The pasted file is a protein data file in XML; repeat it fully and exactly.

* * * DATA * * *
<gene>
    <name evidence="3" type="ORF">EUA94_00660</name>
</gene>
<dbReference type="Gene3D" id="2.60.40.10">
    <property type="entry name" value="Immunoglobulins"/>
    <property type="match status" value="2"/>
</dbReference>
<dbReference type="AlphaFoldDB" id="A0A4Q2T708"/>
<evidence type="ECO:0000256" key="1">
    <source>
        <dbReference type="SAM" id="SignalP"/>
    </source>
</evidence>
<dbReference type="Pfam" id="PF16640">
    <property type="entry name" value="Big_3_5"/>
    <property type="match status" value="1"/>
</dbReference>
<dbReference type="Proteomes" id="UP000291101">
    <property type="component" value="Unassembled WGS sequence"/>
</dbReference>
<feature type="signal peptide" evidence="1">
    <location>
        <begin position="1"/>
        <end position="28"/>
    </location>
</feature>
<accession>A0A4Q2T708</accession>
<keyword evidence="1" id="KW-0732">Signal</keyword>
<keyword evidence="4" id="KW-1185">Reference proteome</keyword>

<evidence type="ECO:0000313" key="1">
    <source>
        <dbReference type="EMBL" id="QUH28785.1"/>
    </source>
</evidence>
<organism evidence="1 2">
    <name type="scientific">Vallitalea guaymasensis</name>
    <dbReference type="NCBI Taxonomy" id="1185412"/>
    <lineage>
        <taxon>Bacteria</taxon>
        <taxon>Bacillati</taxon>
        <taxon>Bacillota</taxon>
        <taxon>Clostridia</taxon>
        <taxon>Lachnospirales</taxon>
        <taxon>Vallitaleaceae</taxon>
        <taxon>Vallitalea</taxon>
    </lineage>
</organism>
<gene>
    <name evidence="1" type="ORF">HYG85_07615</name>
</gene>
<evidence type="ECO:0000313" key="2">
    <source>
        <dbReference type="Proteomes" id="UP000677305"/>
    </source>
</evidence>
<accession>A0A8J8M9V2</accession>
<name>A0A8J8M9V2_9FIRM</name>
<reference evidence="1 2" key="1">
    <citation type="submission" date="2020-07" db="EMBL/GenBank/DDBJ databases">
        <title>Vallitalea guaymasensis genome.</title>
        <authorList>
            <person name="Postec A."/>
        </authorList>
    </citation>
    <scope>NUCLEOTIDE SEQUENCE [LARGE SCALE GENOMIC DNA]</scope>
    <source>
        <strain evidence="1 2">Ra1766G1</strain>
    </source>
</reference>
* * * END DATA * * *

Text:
<gene>
    <name evidence="3" type="ORF">EUA94_00660</name>
</gene>
<dbReference type="Gene3D" id="2.60.40.10">
    <property type="entry name" value="Immunoglobulins"/>
    <property type="match status" value="2"/>
</dbReference>
<dbReference type="AlphaFoldDB" id="A0A4Q2T708"/>
<evidence type="ECO:0000256" key="1">
    <source>
        <dbReference type="SAM" id="SignalP"/>
    </source>
</evidence>
<dbReference type="Pfam" id="PF16640">
    <property type="entry name" value="Big_3_5"/>
    <property type="match status" value="1"/>
</dbReference>
<dbReference type="Proteomes" id="UP000291101">
    <property type="component" value="Unassembled WGS sequence"/>
</dbReference>
<feature type="signal peptide" evidence="1">
    <location>
        <begin position="1"/>
        <end position="28"/>
    </location>
</feature>
<accession>A0A4Q2T708</accession>
<keyword evidence="1" id="KW-0732">Signal</keyword>
<keyword evidence="4" id="KW-1185">Reference proteome</keyword>

<evidence type="ECO:0000313" key="1">
    <source>
        <dbReference type="EMBL" id="QUH28785.1"/>
    </source>
</evidence>
<organism evidence="1 2">
    <name type="scientific">Vallitalea guaymasensis</name>
    <dbReference type="NCBI Taxonomy" id="1185412"/>
    <lineage>
        <taxon>Bacteria</taxon>
        <taxon>Bacillati</taxon>
        <taxon>Bacillota</taxon>
        <taxon>Clostridia</taxon>
        <taxon>Lachnospirales</taxon>
        <taxon>Vallitaleaceae</taxon>
        <taxon>Vallitalea</taxon>
    </lineage>
</organism>
<gene>
    <name evidence="1" type="ORF">HYG85_07615</name>
</gene>
<evidence type="ECO:0000313" key="2">
    <source>
        <dbReference type="Proteomes" id="UP000677305"/>
    </source>
</evidence>
<accession>A0A8J8M9V2</accession>
<name>A0A8J8M9V2_9FIRM</name>
<reference evidence="1 2" key="1">
    <citation type="submission" date="2020-07" db="EMBL/GenBank/DDBJ databases">
        <title>Vallitalea guaymasensis genome.</title>
        <authorList>
            <person name="Postec A."/>
        </authorList>
    </citation>
    <scope>NUCLEOTIDE SEQUENCE [LARGE SCALE GENOMIC DNA]</scope>
    <source>
        <strain evidence="1 2">Ra1766G1</strain>
    </source>
</reference>